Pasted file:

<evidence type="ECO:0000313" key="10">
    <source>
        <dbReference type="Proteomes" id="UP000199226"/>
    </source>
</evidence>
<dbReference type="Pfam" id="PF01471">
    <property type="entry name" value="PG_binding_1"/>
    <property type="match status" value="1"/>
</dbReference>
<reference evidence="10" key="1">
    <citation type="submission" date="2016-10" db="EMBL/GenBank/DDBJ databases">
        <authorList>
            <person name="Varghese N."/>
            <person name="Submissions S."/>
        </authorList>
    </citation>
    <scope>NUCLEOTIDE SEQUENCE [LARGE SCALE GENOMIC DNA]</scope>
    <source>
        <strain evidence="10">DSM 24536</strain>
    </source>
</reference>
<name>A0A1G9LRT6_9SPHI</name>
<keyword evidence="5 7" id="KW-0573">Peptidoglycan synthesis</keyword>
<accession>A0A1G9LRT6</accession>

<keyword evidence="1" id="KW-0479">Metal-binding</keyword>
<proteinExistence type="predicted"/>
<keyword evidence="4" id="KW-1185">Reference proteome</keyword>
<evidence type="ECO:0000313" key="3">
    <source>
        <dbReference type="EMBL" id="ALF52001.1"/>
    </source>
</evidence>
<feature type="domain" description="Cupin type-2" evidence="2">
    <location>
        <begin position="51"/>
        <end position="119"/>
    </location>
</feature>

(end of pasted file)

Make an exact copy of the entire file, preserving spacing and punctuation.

<evidence type="ECO:0000313" key="10">
    <source>
        <dbReference type="Proteomes" id="UP000199226"/>
    </source>
</evidence>
<dbReference type="Pfam" id="PF01471">
    <property type="entry name" value="PG_binding_1"/>
    <property type="match status" value="1"/>
</dbReference>
<reference evidence="10" key="1">
    <citation type="submission" date="2016-10" db="EMBL/GenBank/DDBJ databases">
        <authorList>
            <person name="Varghese N."/>
            <person name="Submissions S."/>
        </authorList>
    </citation>
    <scope>NUCLEOTIDE SEQUENCE [LARGE SCALE GENOMIC DNA]</scope>
    <source>
        <strain evidence="10">DSM 24536</strain>
    </source>
</reference>
<name>A0A1G9LRT6_9SPHI</name>
<keyword evidence="5 7" id="KW-0573">Peptidoglycan synthesis</keyword>
<accession>A0A1G9LRT6</accession>

<keyword evidence="1" id="KW-0479">Metal-binding</keyword>
<proteinExistence type="predicted"/>
<keyword evidence="4" id="KW-1185">Reference proteome</keyword>
<evidence type="ECO:0000313" key="3">
    <source>
        <dbReference type="EMBL" id="ALF52001.1"/>
    </source>
</evidence>
<feature type="domain" description="Cupin type-2" evidence="2">
    <location>
        <begin position="51"/>
        <end position="119"/>
    </location>
</feature>